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Norton SOHC Tunnel Repair

Probably most talked about issue with the Norton cambox, is the tunnel that the cams run in. This tunnel is designed to keep most of the oil away from the seals making their job considerably easier. Over the years the rocker pads wear and the rocker arms hit the tunnel breaking it up. Whether you’re lucky enough to have a cambox with a tunnel that is still intact, or you have one that has been repaired, it is important to keep an eye on the pad wear. The first sign that the pads are wearing quickly is a rapidly expanding tappet clearance. If every time you check this, you find it is increasing but you can’t find any wear on the valve end its worth checking the end inside the cambox. If however you didn’t catch it in time, or you have bought an engine that’s already damaged, the tunnel needs replacing. Here is how it can be done:

Before starting, measure the inside diameter of the original tunnel so the new one can be made to the same dimensions!

Bore out the old tunnel

Set the cambox up on the milling machine and use a boring bar as pictured to remove the old tunnel and make it deeper by about 0.100’’. (Other people use a lathe to do the same job. Either way works just fine).

Cam tunnel_edited.jpg
Make the new tunnel

The tunnel needs to be turned to a cup shape as shown in the image and with the dimensions as below: 

a) The inside diameter the same as the original tunnel

b) The outside needs to be a tight sliding fit in the your bored out cambox

c) The overall height of the tunnel must bring the end back up to flush with the gasket face. You may want to consider leaving it slightly proud to begin with and then skim the whole gasket face to further help with an oil tight joint.


d) The end must be 0.100’’ thick to return the tunnel to the same depth as it was before boring

e) There also needs to be a hole in the end to allow the camshaft to pass through, this must be the same diameter as the existing hole in the cambox

f) You will need two countersunk holes in the end to take the two screws that hold the tunnel in place. However these should be machined in the next stage.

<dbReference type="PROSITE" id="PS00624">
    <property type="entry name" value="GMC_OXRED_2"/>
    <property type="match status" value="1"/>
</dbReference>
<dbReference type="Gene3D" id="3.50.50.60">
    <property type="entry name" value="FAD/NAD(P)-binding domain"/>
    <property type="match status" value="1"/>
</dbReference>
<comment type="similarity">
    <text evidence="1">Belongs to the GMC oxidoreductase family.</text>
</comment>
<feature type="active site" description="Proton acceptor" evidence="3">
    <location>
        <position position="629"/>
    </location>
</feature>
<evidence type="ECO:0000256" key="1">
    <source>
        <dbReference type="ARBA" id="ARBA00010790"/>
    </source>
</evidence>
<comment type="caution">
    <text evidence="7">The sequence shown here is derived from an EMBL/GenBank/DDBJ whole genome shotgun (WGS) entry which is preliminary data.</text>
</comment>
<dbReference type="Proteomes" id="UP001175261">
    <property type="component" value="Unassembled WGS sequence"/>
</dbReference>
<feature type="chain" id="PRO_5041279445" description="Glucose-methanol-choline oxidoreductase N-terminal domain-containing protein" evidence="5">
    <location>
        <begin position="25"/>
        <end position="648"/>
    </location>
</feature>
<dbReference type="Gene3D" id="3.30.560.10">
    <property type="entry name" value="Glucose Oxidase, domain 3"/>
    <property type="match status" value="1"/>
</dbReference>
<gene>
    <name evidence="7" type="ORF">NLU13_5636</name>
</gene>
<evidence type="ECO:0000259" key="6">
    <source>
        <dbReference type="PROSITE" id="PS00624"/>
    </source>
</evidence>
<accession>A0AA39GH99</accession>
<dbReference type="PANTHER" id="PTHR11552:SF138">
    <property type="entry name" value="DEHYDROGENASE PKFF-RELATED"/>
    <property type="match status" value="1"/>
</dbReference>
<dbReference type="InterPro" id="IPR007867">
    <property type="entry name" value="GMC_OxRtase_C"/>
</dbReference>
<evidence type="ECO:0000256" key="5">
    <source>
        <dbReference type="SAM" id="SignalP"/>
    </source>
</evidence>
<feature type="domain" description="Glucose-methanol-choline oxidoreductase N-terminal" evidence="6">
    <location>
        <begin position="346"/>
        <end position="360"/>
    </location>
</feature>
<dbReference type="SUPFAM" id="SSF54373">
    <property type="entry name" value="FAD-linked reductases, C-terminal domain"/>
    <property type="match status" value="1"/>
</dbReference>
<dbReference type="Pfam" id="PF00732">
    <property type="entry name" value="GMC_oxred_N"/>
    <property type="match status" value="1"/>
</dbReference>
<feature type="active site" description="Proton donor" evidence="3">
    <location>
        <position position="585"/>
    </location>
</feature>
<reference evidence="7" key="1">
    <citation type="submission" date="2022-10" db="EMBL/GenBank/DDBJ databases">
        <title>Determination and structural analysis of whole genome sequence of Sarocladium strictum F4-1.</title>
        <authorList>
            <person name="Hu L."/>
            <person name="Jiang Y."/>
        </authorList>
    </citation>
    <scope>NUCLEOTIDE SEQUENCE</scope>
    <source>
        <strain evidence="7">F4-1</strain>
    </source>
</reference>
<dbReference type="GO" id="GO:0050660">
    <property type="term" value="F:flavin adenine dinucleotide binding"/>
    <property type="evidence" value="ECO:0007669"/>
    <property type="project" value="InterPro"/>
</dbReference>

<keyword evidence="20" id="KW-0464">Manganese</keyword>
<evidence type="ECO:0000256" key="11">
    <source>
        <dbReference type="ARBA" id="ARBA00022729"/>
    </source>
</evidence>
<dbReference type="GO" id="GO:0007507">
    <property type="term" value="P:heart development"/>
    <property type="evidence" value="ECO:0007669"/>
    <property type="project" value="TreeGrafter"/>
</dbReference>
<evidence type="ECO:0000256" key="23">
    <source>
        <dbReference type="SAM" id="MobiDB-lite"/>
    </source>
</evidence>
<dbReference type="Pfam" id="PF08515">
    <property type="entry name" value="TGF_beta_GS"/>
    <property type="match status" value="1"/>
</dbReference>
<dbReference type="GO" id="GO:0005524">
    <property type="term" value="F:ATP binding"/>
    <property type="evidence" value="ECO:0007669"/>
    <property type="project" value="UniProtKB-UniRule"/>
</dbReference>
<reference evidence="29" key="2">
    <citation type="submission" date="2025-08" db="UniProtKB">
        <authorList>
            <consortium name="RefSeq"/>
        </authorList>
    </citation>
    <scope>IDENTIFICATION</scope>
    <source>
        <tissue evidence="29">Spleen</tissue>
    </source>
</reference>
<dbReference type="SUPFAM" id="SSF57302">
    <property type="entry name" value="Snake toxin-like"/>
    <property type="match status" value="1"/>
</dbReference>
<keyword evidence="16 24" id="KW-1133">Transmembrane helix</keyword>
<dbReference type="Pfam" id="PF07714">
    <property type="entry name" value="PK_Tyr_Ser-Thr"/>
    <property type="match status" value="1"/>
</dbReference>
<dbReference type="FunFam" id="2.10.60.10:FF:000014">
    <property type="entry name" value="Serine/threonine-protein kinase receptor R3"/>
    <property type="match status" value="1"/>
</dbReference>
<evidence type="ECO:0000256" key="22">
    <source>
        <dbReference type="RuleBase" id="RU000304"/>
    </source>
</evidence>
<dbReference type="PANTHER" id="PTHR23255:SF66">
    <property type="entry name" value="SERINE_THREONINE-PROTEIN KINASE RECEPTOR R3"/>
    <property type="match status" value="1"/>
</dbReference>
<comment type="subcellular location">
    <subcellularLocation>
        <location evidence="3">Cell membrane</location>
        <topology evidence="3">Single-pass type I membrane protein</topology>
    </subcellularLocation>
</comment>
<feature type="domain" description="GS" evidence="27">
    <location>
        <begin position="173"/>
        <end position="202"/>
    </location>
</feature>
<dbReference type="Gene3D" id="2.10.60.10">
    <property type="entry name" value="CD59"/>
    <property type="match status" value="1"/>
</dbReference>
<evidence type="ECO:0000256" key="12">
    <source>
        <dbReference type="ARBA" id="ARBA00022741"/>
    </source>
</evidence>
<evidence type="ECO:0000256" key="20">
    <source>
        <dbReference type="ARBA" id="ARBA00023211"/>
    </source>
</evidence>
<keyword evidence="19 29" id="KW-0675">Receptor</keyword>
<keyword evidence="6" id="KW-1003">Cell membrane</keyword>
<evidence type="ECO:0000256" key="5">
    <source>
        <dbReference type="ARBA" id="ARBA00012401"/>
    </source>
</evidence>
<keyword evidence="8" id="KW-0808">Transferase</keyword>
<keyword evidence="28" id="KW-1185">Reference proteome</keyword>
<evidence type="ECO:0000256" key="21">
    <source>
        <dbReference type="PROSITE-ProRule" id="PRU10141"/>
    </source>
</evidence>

Fit the new tunnel in the cambox

Your new tunnel should be a snug sliding fit in the cambox shell. You should be able to slide it into place using your fingers. Now drill two 2BA (M5 is fine) tapping size holes through the end of the new tunnel and into the original cambox. Ideally the closer to the outside of the tunnel you get the better but remember you need room to put the countersink in the end of the tunnel. Once these holes have been marked remove the tunnel again, tap the holes in the cambox to 2BA and open the holes in the tunnel out to clearance and countersink them to suit your screws. 

With the tunnel inserted you may need to re-drill and thread the two holes below the tunnel used to hold the end cover and bearing housing on. 

Drill oil drain holes in the bottom corner of the tunnel

Your new tunnel will have blocked these off so it is important at this stage to drill the tunnel to allow the oil to drain as intended. The easiest way to do this is set the cambox up on the milling machine minus the tunnel and line a drill up with the existing hole. Then, with the cambox left in place, screw the tunnel in and drill the holes. 

Machine holes for the cam followers

With the tunnel secured in place with the two screws use the rocker arms to mark where the two holes need to be in the top of the tunnel. Once this is done remove the tunnel again and use a ½’’ slot drill to drill the top of the tunnel. This part is fiddly and time consuming to get right.

You can elongate and widen the holes as required later but remember; the smaller they are the less oil can get out past them!

Assemble rocker box with camshaft, cams and rockers

Assemble the rocker box and check that the cam followers make contact with the cams throughout the rotation and do not make contact with the tunnel at any point. It is not uncommon at this stage to need to thin down the tunnel slightly around the holes in the top as shown in the image. 

Finally, once you are happy with your work remove the two countersunk screws and after ensuring everything is clean (especially the oilways, easy to miss!) re-fit with some Loctite to ensure a strong and long lasting fit.

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